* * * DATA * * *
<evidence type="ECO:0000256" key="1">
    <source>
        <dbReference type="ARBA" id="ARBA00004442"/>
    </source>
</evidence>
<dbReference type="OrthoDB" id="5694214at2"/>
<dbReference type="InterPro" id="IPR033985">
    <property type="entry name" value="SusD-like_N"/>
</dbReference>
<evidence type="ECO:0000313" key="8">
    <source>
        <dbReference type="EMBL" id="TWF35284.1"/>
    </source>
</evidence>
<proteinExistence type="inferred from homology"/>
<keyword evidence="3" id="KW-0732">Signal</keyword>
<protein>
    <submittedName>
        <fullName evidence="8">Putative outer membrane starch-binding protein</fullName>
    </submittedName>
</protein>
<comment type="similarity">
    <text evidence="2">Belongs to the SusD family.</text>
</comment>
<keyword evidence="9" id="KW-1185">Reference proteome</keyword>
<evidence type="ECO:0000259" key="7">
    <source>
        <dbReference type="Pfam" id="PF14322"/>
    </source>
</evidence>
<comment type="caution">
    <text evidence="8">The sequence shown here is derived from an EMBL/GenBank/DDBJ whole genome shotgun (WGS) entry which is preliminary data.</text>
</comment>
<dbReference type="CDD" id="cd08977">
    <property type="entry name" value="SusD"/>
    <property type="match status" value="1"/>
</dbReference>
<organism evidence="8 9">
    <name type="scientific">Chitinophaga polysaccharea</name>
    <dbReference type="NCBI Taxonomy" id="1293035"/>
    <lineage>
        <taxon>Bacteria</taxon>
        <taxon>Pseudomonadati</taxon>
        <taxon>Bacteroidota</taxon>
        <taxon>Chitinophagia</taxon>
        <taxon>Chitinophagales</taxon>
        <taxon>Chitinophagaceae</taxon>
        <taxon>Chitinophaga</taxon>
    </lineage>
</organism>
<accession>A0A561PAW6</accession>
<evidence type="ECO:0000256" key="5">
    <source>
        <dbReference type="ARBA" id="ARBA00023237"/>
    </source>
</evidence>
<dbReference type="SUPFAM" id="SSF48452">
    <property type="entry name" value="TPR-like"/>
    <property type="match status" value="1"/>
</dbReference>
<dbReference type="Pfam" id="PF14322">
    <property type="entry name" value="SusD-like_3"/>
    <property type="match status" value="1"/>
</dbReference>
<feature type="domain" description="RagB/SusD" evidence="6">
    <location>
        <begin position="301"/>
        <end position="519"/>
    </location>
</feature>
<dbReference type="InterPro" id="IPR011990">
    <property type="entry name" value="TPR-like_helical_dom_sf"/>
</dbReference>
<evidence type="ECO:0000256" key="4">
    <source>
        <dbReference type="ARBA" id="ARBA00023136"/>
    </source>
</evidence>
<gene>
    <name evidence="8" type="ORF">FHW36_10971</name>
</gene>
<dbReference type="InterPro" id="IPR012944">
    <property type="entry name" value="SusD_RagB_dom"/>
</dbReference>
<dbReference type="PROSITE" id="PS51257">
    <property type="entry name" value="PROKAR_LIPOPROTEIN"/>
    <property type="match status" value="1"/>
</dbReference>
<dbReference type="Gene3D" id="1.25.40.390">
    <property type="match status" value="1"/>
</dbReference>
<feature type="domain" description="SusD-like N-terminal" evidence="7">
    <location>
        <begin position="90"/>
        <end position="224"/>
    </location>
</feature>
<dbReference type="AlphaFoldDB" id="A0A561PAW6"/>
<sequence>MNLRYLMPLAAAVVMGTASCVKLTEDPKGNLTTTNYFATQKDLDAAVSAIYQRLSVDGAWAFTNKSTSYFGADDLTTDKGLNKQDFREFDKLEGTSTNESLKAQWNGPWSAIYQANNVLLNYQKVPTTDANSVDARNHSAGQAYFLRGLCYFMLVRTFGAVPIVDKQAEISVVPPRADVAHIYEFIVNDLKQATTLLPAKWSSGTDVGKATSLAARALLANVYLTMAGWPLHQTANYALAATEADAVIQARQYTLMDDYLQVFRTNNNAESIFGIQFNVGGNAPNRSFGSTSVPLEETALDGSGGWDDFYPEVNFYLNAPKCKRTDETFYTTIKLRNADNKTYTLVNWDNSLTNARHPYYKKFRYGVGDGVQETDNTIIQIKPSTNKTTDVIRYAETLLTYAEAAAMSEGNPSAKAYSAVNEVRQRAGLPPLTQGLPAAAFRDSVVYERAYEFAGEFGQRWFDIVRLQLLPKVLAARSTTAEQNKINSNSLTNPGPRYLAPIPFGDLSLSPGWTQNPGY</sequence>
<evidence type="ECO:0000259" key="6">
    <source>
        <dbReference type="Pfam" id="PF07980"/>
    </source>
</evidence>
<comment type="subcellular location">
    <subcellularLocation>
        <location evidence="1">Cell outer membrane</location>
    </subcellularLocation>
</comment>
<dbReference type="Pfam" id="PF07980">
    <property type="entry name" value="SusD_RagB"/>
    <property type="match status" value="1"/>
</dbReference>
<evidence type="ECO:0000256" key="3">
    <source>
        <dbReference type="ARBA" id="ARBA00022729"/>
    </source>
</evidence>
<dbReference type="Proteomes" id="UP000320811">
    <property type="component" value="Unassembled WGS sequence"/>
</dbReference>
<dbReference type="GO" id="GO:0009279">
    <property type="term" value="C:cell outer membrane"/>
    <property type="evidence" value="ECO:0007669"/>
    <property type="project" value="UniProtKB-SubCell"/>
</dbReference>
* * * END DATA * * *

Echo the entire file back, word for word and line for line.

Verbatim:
<evidence type="ECO:0000256" key="1">
    <source>
        <dbReference type="ARBA" id="ARBA00004442"/>
    </source>
</evidence>
<dbReference type="OrthoDB" id="5694214at2"/>
<dbReference type="InterPro" id="IPR033985">
    <property type="entry name" value="SusD-like_N"/>
</dbReference>
<evidence type="ECO:0000313" key="8">
    <source>
        <dbReference type="EMBL" id="TWF35284.1"/>
    </source>
</evidence>
<proteinExistence type="inferred from homology"/>
<keyword evidence="3" id="KW-0732">Signal</keyword>
<protein>
    <submittedName>
        <fullName evidence="8">Putative outer membrane starch-binding protein</fullName>
    </submittedName>
</protein>
<comment type="similarity">
    <text evidence="2">Belongs to the SusD family.</text>
</comment>
<keyword evidence="9" id="KW-1185">Reference proteome</keyword>
<evidence type="ECO:0000259" key="7">
    <source>
        <dbReference type="Pfam" id="PF14322"/>
    </source>
</evidence>
<comment type="caution">
    <text evidence="8">The sequence shown here is derived from an EMBL/GenBank/DDBJ whole genome shotgun (WGS) entry which is preliminary data.</text>
</comment>
<dbReference type="CDD" id="cd08977">
    <property type="entry name" value="SusD"/>
    <property type="match status" value="1"/>
</dbReference>
<organism evidence="8 9">
    <name type="scientific">Chitinophaga polysaccharea</name>
    <dbReference type="NCBI Taxonomy" id="1293035"/>
    <lineage>
        <taxon>Bacteria</taxon>
        <taxon>Pseudomonadati</taxon>
        <taxon>Bacteroidota</taxon>
        <taxon>Chitinophagia</taxon>
        <taxon>Chitinophagales</taxon>
        <taxon>Chitinophagaceae</taxon>
        <taxon>Chitinophaga</taxon>
    </lineage>
</organism>
<accession>A0A561PAW6</accession>
<evidence type="ECO:0000256" key="5">
    <source>
        <dbReference type="ARBA" id="ARBA00023237"/>
    </source>
</evidence>
<dbReference type="SUPFAM" id="SSF48452">
    <property type="entry name" value="TPR-like"/>
    <property type="match status" value="1"/>
</dbReference>
<dbReference type="Pfam" id="PF14322">
    <property type="entry name" value="SusD-like_3"/>
    <property type="match status" value="1"/>
</dbReference>
<feature type="domain" description="RagB/SusD" evidence="6">
    <location>
        <begin position="301"/>
        <end position="519"/>
    </location>
</feature>
<dbReference type="InterPro" id="IPR011990">
    <property type="entry name" value="TPR-like_helical_dom_sf"/>
</dbReference>
<evidence type="ECO:0000256" key="4">
    <source>
        <dbReference type="ARBA" id="ARBA00023136"/>
    </source>
</evidence>
<gene>
    <name evidence="8" type="ORF">FHW36_10971</name>
</gene>
<dbReference type="InterPro" id="IPR012944">
    <property type="entry name" value="SusD_RagB_dom"/>
</dbReference>
<dbReference type="PROSITE" id="PS51257">
    <property type="entry name" value="PROKAR_LIPOPROTEIN"/>
    <property type="match status" value="1"/>
</dbReference>
<dbReference type="Gene3D" id="1.25.40.390">
    <property type="match status" value="1"/>
</dbReference>
<feature type="domain" description="SusD-like N-terminal" evidence="7">
    <location>
        <begin position="90"/>
        <end position="224"/>
    </location>
</feature>
<dbReference type="AlphaFoldDB" id="A0A561PAW6"/>
<sequence>MNLRYLMPLAAAVVMGTASCVKLTEDPKGNLTTTNYFATQKDLDAAVSAIYQRLSVDGAWAFTNKSTSYFGADDLTTDKGLNKQDFREFDKLEGTSTNESLKAQWNGPWSAIYQANNVLLNYQKVPTTDANSVDARNHSAGQAYFLRGLCYFMLVRTFGAVPIVDKQAEISVVPPRADVAHIYEFIVNDLKQATTLLPAKWSSGTDVGKATSLAARALLANVYLTMAGWPLHQTANYALAATEADAVIQARQYTLMDDYLQVFRTNNNAESIFGIQFNVGGNAPNRSFGSTSVPLEETALDGSGGWDDFYPEVNFYLNAPKCKRTDETFYTTIKLRNADNKTYTLVNWDNSLTNARHPYYKKFRYGVGDGVQETDNTIIQIKPSTNKTTDVIRYAETLLTYAEAAAMSEGNPSAKAYSAVNEVRQRAGLPPLTQGLPAAAFRDSVVYERAYEFAGEFGQRWFDIVRLQLLPKVLAARSTTAEQNKINSNSLTNPGPRYLAPIPFGDLSLSPGWTQNPGY</sequence>
<evidence type="ECO:0000259" key="6">
    <source>
        <dbReference type="Pfam" id="PF07980"/>
    </source>
</evidence>
<comment type="subcellular location">
    <subcellularLocation>
        <location evidence="1">Cell outer membrane</location>
    </subcellularLocation>
</comment>
<dbReference type="Pfam" id="PF07980">
    <property type="entry name" value="SusD_RagB"/>
    <property type="match status" value="1"/>
</dbReference>
<evidence type="ECO:0000256" key="3">
    <source>
        <dbReference type="ARBA" id="ARBA00022729"/>
    </source>
</evidence>
<dbReference type="Proteomes" id="UP000320811">
    <property type="component" value="Unassembled WGS sequence"/>
</dbReference>
<dbReference type="GO" id="GO:0009279">
    <property type="term" value="C:cell outer membrane"/>
    <property type="evidence" value="ECO:0007669"/>
    <property type="project" value="UniProtKB-SubCell"/>
</dbReference>